What is Big Think?  

We are Big Idea Hunters…

We live in a time of information abundance, which far too many of us see as information overload. With the sum total of human knowledge, past and present, at our fingertips, we’re faced with a crisis of attention: which ideas should we engage with, and why? Big Think is an evolving roadmap to the best thinking on the planet — the ideas that can help you think flexibly and act decisively in a multivariate world.

A word about Big Ideas and Themes — The architecture of Big Think

Big ideas are lenses for envisioning the future. Every article and video on bigthink.com and on our learning platforms is based on an emerging “big idea” that is significant, widely relevant, and actionable. We’re sifting the noise for the questions and insights that have the power to change all of our lives, for decades to come. For example, reverse-engineering is a big idea in that the concept is increasingly useful across multiple disciplines, from education to nanotechnology.

Themes are the seven broad umbrellas under which we organize the hundreds of big ideas that populate Big Think. They include New World Order, Earth and Beyond, 21st Century Living, Going Mental, Extreme Biology, Power and Influence, and Inventing the Future.

Big Think Features:

12,000+ Expert Videos

1

Browse videos featuring experts across a wide range of disciplines, from personal health to business leadership to neuroscience.

Watch videos

World Renowned Bloggers

2

Big Think’s contributors offer expert analysis of the big ideas behind the news.

Go to blogs

Big Think Edge

3

Big Think’s Edge learning platform for career mentorship and professional development provides engaging and actionable courses delivered by the people who are shaping our future.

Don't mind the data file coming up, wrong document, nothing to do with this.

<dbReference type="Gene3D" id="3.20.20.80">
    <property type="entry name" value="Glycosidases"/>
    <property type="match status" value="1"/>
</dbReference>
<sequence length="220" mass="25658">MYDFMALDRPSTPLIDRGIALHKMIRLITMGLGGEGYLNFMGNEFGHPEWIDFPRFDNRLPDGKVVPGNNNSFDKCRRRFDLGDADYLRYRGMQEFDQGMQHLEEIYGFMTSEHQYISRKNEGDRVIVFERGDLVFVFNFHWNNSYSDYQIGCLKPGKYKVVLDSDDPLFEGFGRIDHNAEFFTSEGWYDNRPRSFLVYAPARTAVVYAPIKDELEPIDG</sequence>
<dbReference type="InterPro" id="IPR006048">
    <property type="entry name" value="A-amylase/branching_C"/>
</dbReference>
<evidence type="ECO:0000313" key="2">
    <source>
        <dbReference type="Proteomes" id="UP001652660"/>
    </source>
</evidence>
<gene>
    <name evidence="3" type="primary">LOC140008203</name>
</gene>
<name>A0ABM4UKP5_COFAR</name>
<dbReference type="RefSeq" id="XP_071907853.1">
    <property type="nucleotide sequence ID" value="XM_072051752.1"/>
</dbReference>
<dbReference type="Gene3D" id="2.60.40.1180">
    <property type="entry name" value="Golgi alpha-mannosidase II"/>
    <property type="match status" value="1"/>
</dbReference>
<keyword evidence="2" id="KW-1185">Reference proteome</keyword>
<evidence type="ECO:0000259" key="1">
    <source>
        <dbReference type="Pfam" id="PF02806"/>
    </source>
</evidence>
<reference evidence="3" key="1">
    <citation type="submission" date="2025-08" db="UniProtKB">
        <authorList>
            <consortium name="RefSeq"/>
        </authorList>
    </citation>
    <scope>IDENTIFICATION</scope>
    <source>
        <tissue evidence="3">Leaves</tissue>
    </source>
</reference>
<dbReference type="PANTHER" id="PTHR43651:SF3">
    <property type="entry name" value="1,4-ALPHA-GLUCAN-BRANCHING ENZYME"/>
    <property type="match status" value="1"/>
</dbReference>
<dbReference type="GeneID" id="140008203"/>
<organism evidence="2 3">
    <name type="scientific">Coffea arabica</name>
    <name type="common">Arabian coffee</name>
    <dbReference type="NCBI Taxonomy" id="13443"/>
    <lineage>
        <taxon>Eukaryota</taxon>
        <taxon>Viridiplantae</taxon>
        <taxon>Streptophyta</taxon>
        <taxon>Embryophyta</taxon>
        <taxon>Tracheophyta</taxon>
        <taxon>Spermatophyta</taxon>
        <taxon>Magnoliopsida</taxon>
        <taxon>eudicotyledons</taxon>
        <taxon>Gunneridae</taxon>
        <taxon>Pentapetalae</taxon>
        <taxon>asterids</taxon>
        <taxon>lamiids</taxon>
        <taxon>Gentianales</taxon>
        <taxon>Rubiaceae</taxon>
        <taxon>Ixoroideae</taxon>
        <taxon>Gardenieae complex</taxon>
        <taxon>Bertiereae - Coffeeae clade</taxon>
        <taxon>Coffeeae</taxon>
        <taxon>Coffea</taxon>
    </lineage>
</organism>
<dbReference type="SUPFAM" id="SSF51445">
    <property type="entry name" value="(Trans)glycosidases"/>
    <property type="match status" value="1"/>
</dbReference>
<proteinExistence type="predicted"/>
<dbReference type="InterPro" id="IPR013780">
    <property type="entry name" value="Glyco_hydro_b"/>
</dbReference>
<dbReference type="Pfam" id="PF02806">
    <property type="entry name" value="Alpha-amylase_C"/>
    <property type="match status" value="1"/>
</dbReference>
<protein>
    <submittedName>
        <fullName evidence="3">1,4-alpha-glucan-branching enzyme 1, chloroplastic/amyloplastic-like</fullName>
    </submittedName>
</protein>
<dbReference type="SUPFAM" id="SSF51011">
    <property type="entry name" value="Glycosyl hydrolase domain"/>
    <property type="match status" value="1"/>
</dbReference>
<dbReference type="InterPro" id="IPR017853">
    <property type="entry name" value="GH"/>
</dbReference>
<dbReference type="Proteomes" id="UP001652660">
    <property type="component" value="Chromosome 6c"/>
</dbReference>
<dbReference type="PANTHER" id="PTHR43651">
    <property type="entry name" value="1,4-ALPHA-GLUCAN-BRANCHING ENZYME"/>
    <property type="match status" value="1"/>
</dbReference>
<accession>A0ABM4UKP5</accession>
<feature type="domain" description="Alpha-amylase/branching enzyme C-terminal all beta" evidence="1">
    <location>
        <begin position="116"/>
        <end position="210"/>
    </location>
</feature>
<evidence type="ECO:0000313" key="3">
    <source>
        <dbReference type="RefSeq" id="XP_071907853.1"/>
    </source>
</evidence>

Find out more
Close

At This Tokyo Restaurant, Only One Staff Person Is Visible

October 17, 2013, 3:00 PM
Shutterstock_5877265

What's the Latest Development?

A Tokyo restaurant is combining automation and dining in a whole new way by eliminating the need for waiters entirely. Customers can select from a variety of dishes passing by on a conveyor belt, but they can also order special items using a touchscreen installed above their table. Those dishes are served to them via a separate conveyor belt within a couple of minutes. For each dish they finish, they dispose of their empty plate by dropping it into a chute located next to the table. Software calculates their bill based on the number of plates, and when they are finished, they simply go to the counter, where the cashier -- the one visible human being in the restaurant -- takes their money.

What's the Big Idea?

Conveyor belt delivery of food items has been used in Japanese restaurants for years, and digital menus have become increasingly popular there and elsewhere. Not only does this restaurant combine the two, it also monitors how many people are eating and what they're eating so that the people in the kitchen -- yes, there are real people doing the cooking, although they're invisible from the floor -- know what new dishes to make. To encourage more eating, the menu displays a game after every fifth plate goes down the chute. Winners receive a small toy as a prize.

Photo Credit: Shutterstock.com

Read it at Geek

 

At This Tokyo Restaurant, O...

Newsletter: Share: